Ask-A-Doc, October

Posted 10/07/19 (Mon)

Medical Student Versus Resident Physician: What’s the Difference?

Answer from Dr. Rhonda Schafer-McLean and Dr. Shannon Sauter.

Q: What’s the difference between a medical student and a resident physician?

A: A Doctor of Medicine degree.

That’s the big difference separating a resident physician from a medical student. Resident physicians are postdoctoral graduates who hold Doctor of Medicine degrees while medical students are upcoming physicians who are still training within a medical school program. Medical students must complete a four-year course of study to earn their Doctor of Medicine degree.  

Resident physicians, or residents, are licensed to practice medicine and write prescriptions with the guidance of an attending physicians. These attending physicians closely supervise and review the treatment delivered by residents and ensure that residents are properly trained.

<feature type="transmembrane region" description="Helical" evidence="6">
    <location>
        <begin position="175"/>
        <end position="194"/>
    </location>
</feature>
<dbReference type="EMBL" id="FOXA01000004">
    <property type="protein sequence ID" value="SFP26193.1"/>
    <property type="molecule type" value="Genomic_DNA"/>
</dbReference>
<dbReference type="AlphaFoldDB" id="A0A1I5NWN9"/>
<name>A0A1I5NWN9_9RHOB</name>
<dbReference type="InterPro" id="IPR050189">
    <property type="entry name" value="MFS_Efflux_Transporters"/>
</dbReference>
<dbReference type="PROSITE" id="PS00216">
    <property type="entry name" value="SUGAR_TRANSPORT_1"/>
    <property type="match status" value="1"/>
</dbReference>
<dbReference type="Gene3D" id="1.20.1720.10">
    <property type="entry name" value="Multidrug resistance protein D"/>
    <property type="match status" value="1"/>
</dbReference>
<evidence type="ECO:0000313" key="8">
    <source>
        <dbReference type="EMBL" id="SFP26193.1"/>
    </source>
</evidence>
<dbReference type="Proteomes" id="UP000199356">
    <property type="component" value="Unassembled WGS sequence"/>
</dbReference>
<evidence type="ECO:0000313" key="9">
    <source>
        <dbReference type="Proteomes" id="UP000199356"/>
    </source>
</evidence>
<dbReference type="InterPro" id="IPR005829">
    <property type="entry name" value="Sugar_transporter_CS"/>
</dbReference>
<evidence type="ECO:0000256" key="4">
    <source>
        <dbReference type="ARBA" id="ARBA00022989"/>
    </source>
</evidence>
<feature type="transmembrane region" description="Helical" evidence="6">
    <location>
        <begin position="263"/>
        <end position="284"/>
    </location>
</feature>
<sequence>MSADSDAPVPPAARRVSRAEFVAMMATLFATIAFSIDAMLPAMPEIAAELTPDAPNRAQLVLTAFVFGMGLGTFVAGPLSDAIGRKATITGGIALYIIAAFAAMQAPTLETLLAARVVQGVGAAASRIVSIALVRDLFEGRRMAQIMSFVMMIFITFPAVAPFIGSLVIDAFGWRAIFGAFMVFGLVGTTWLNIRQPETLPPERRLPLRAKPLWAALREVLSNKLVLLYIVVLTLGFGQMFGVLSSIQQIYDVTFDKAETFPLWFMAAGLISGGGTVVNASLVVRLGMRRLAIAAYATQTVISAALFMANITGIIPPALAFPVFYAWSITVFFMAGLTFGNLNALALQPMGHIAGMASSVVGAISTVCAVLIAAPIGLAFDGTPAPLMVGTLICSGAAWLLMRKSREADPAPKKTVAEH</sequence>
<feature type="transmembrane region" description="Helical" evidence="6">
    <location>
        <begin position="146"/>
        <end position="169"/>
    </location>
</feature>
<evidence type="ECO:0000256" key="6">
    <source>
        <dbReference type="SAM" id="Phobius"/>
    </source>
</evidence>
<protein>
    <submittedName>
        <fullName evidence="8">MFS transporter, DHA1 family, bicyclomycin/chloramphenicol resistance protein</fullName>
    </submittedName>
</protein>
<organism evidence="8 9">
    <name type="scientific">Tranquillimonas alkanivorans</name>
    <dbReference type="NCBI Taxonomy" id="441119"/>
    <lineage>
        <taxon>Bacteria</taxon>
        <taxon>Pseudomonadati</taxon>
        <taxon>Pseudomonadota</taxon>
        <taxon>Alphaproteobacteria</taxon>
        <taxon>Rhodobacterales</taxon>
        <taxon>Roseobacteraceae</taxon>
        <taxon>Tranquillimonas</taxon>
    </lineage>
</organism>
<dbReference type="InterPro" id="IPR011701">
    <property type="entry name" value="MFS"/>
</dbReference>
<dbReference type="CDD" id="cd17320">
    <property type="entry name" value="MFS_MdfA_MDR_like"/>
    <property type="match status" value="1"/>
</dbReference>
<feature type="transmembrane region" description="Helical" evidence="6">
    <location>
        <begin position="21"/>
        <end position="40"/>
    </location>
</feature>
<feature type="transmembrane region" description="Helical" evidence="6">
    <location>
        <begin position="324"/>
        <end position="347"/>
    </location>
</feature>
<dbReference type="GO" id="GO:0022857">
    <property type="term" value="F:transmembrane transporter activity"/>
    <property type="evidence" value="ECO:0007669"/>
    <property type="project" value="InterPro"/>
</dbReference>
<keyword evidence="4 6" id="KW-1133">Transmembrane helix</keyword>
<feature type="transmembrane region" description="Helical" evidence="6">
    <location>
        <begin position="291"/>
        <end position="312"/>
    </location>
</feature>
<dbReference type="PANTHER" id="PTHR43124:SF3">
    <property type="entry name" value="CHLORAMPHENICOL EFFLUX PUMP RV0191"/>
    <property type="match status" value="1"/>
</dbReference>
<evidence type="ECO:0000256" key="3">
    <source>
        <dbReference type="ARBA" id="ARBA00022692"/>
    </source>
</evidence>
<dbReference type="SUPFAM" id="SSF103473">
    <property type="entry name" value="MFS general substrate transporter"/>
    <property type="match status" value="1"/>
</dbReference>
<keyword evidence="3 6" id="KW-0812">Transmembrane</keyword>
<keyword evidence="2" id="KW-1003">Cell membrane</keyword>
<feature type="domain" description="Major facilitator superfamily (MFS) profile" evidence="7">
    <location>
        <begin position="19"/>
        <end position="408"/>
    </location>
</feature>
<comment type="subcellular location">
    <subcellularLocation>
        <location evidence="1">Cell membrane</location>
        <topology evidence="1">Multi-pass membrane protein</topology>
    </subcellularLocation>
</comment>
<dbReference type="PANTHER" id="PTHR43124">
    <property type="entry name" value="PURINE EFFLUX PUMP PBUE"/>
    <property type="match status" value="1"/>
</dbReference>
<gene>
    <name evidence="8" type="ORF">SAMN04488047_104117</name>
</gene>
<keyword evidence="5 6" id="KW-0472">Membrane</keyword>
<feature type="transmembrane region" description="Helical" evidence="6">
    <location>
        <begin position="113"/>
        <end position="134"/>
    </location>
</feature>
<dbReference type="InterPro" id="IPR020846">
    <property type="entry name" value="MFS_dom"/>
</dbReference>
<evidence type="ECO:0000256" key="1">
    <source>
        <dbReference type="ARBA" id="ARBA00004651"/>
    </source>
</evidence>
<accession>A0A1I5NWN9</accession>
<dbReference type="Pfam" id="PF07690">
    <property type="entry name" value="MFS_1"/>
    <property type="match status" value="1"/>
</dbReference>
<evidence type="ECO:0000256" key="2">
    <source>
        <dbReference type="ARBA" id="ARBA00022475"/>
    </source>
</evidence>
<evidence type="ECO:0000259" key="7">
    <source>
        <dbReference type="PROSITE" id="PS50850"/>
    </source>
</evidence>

Residency programs specialize residents in a certain discipline of medicine and can last anywhere from 3 to 5 years, depending on the specialty. Once their residency is completed, the physicians can apply for unrestricted licenses to practice their specialty without an attending physician.

The UND Center for Family Medicine (CFM) is a training facility for residents seeking to specialize in family practice. The CFM was established by the UND School of Medicine to offer residents an opportunity to build relationships with patients while contributing to the health of the local community. 

UND’s residency programs train many of the state’s family practice residents, many of whom stay following training. CFM is a family medical clinic and is open to the community.  


The Ask-A-Doc posts from UND Center for Family Medicine brings knowledge from our experts direct to you. Our team is committed to improving your family’s overall health and answering the questions you have about wellness. Make an appointment today.